so... about the 5k...
My first 5k didn't go quite as well as I'd hoped. I thought that running with a group and knowing it was a true race and counted for something would be great motivation to improve my distance, but it was hard. I had a lot of factors going against me... I worked 10 hrs overnight prior to the race, I hadn't eaten in a loooong time, and my water ran out 45 min before the race started. I've learned in the past 2 months that hydration is everything when it comes to running. I've also been cheating for the last month since the temperature soared to over 95 degrees on several occasions, so I wasn't prepared for the heat and humidity and what felt like 3.1 miles of an uphill battle.
Despite everything that went wrong, I did it. I ran my first 5k, and my first race ever. I can scratch that off the list of goals to accomplish, and move forward to longer distances and the many races I have lined up on my calendar in the months to come.
I never run for speed, so I was satisfied with my 32.01 time in the 5k. I found myself at the front of the pack during the start of the race, and before I knew it I had completed the first mile in 6.5 min. Not good. I usually strive for a 9 min-mile pace, and I wore myself out much too quickly. My competitive nature kicked in, and I couldn't stand to watch anyone pass me. Next time I'll be sure to line up in the very back and force myself to go slower than I want. 32.01 might be a pathetic time for many, but I was just glad to cross that finish line in one piece. I have plenty of years ahead of me to improve my time and start winning these races.
I knew when I showed up at the Country Music Hall of Fame this morning that the Fourth of July Music City run was in honor of our troops, being that it was Independence Day, but I wasn't prepared for what I learned after the race. While I was rehydrating and catching my breath I pulled the new t-shirt out of my bag to check it out, and saw what was printed on the back:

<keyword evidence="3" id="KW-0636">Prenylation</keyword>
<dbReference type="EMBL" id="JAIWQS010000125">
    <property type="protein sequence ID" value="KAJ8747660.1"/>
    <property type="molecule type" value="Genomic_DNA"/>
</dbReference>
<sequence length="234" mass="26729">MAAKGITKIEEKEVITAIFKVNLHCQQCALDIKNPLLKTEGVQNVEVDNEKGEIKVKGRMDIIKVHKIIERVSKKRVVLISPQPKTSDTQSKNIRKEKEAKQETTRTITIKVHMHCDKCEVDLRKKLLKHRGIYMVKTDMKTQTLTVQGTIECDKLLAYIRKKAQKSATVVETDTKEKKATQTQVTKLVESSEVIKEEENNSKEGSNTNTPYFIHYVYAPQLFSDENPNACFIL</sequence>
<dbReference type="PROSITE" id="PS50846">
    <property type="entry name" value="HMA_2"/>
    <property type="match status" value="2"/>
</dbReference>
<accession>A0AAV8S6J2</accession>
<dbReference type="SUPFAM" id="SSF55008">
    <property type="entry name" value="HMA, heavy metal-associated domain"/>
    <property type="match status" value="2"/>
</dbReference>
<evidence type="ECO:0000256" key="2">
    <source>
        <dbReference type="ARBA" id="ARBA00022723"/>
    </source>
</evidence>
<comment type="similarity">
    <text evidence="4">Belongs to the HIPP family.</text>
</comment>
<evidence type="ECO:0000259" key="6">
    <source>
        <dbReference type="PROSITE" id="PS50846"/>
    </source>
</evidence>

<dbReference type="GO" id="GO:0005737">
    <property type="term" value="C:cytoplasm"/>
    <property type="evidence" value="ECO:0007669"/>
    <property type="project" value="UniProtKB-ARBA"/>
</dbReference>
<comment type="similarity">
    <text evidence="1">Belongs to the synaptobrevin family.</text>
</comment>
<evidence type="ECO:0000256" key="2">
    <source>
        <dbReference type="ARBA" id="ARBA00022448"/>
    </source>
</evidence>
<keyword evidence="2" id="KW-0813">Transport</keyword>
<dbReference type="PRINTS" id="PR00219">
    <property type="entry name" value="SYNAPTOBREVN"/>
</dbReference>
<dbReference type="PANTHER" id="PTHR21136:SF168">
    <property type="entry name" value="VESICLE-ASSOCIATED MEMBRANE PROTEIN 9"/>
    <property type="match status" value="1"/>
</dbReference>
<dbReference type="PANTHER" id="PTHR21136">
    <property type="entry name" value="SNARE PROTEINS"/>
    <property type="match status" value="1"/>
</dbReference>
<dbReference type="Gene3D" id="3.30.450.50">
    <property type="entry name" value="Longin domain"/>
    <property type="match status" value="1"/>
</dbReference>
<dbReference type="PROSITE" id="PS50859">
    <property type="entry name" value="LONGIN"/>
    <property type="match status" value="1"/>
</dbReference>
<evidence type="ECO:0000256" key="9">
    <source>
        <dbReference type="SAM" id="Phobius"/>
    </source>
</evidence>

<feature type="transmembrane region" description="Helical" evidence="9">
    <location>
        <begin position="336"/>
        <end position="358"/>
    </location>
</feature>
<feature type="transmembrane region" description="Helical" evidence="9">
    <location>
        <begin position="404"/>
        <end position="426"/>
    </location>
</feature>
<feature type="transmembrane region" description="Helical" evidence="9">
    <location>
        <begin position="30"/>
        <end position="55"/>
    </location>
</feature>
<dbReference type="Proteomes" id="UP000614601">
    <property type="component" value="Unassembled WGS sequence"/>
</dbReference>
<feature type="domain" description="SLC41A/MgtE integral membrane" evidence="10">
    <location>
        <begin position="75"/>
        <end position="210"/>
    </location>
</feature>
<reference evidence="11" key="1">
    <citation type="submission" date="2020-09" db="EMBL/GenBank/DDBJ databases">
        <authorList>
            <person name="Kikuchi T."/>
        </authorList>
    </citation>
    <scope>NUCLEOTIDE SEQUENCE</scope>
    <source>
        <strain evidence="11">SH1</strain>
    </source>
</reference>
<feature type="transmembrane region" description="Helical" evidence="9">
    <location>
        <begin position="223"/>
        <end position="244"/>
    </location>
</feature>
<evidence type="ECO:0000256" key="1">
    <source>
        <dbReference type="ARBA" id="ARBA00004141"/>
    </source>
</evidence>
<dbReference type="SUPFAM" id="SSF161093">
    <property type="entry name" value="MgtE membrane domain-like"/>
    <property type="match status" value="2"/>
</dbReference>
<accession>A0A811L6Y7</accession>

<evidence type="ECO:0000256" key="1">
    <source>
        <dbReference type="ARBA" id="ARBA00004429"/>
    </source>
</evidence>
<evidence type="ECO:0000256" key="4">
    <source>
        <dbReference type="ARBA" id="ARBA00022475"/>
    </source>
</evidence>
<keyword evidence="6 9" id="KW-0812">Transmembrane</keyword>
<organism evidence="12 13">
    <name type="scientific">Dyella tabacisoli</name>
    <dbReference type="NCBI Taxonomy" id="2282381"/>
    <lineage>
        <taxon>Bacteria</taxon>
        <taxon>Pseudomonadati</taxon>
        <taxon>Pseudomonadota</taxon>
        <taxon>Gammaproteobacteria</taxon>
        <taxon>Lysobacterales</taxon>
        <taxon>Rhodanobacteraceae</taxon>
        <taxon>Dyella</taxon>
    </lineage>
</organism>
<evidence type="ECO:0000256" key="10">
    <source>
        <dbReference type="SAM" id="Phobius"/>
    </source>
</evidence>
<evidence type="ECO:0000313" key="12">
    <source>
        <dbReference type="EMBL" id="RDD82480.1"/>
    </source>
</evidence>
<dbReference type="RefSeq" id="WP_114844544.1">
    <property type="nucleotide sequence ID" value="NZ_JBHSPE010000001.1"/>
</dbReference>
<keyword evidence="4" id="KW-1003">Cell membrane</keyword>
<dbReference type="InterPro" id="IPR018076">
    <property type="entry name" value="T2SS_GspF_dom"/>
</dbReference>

Proudly supporting currently deployed 278th Armored Calvary Regiment in Iraq
I immediately lost it. In my mind I was running for Nick and my other friends in the 278th and thought about them every minute of the run, but didn't realize that the entire run was dedicated to them and the Wounded Warrior Project. The combination of endorphins flowing through my blood and the emptiness I feel until Nick returns home safely collided for a 15 min. post-run sob in the middle of the Country Music Walk of Fame. I had just finished my first real race since becoming a runner, and a new me, and I hadn't talked to Nick in over 2 weeks. I felt like a whole new person... a new person that he had yet to meet. I feel like I've dealt with this deployment well over the last 7 months, but I also feel like he has missed out on so many important things in my life. I couldn't handle another milestone that he wasn't a part of.
The day wasn't completely lost though, because a few hours after arriving home I was shocked to receive a call from Nick. It was amazing. We were able to talk for nearly an hour, and words can't describe the way it felt. 2 weeks might not seem long to go without talking to someone, but when it's your best friend and your rock that you share everything with 2 weeks can feel like an eternity.
I can't help but count down the days until he's finally home. It still doesn't seem real, but I don't think it will until I'm safe in his arms once again. It's impossible to understand just how much I miss him.
If you haven't already, please check out the donation page for my half-marathon training. 100% of all donations go to the Restore Ministries of the Middle TN YMCA. I need your help to make my dream of becoming a half-marathon runner a reality!